Brooks, who originally hails from Sterling, Ill., also announced some other projects causing mass salivation from the fans in attendance, the biggest being an annotated version of Sword of Shannara coming out in November.

“I wanted to include the original artwork, but it’s literally vanished from the warehouse,” he said. “I feel like it probably vanished onto eBay. We have all the preliminary sketches, though, and they will go into the annotated book.

“I’m also doing a lot more online these days because I have to. Don’t want to, but the publisher said I have to. So I did some e-published stories, ten to twelve thousand words, you can get for 99 cents. I did three this year with three coming out next year.”

While he admittedly loves reading short stories, he is well-known for his loathing for writing them. It’s not that he feels he’s above it or that it’s a dead end, Brooks said he just doesn’t feel he’s any good at it because he prefers long-form writing. “I’m getting better at it because I’m getting into the stories.”

As a thank-you to the fans for their years of loyalty, he began reading excerpts from one of his unpublished manuscripts (“It’s a piece that will reveal nothing,” he said to a laughing audience). Brooks is one of the few authors I’ve found to actually be very strong storytellers. One would think if a writer has the ability to put brilliant words on paper, they should also have the ability to vocalize those words effectively. That isn’t the case most times. Brooks knows how to hold an audience’s attention, how to tell a compelling tale. His reading reminded me of what made me love books in the first place: My second-grade teacher Mrs. Steers reading to us after recess. The adventures of Henry Huggins, Beezus and Ramona, Ralph the mouse and his little red motorcycle; all those things flooded back to me as I listened to Brooks’ voice.

Upon finishing what will be Chapter 10 of his next book, the Q&A began. Many questions directed at authors in panels I’ve attended focus on the business of writing, the mechanics of translating thoughts into words on paper, etc. This wasn’t one of those sessions. This was very much picking the brain of Shannara’s God, hoping to find heretofore unknown secrets of that world.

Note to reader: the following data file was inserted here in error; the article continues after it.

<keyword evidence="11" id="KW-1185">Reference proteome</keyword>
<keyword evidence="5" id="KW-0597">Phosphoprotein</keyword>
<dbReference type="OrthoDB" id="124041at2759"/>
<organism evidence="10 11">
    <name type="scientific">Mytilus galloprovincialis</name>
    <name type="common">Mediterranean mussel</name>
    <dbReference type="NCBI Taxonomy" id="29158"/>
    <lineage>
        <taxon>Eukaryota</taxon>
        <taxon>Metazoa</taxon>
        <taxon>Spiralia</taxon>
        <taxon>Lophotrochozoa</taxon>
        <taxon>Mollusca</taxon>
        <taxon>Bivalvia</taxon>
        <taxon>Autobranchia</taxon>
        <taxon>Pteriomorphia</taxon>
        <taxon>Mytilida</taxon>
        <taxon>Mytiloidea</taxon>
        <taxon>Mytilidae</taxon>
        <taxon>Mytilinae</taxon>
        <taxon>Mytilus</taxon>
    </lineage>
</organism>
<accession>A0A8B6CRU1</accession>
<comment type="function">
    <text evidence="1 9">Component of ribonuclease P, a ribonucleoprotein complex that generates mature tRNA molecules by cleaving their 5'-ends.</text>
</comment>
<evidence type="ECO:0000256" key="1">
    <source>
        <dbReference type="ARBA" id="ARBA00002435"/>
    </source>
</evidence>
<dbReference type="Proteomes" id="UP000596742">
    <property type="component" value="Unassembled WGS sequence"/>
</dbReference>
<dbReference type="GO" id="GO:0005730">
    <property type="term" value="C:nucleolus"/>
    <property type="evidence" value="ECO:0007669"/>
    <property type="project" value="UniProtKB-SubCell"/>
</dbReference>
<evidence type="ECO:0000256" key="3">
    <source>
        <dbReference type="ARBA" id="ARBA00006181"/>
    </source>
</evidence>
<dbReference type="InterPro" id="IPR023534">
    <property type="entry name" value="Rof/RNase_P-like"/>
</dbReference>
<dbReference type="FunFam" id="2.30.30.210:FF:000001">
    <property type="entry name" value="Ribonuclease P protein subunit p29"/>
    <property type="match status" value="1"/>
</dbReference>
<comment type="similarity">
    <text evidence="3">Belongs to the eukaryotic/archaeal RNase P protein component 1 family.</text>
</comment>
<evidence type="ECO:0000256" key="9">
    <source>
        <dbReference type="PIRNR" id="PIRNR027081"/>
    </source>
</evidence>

His humor and his back-and-forth with the audience made what can sometimes be a brutal recitation of events throughout the history of a literary series very entertaining and light. To my surprise and delight, one of the first things he spoke of was the fact a new Landover book is in the making and, even better, it will come out the same time as the movie version of Magic Kingdom For Sale: SOLD! scheduled to star Steve Correll as Ben Holiday.

“We optioned Landover at the beginning of the year,” Brooks said. “The screenwriter is working on the second draft and for the first time, I think it has a real chance of being made. I think Correll is perfect for the part.”

At the same time, he continued, there is also interest from a multi-national group to put together a Shannara movie. Brooks said more information would be posted via his website in the fall.

The topic of the night, however, was the one seemingly everyone and no one wanted to discuss and that was whether or not there would be an actual final ending to the Shannara series. Brooks said he does plan to end it.

“I’m planning to finish it sometime over the next 10 years,” he said. “The publisher’s probably vetting writers as we speak to continue it, so the series can go on forever.  “I’m OK with that.”

For more information on Terry, his books, his tour schedule, and movie information, visit his website at TerryBrooks.net. Fans can also follow him on his Twitter account and on his official page on Facebook.

Comments are closed.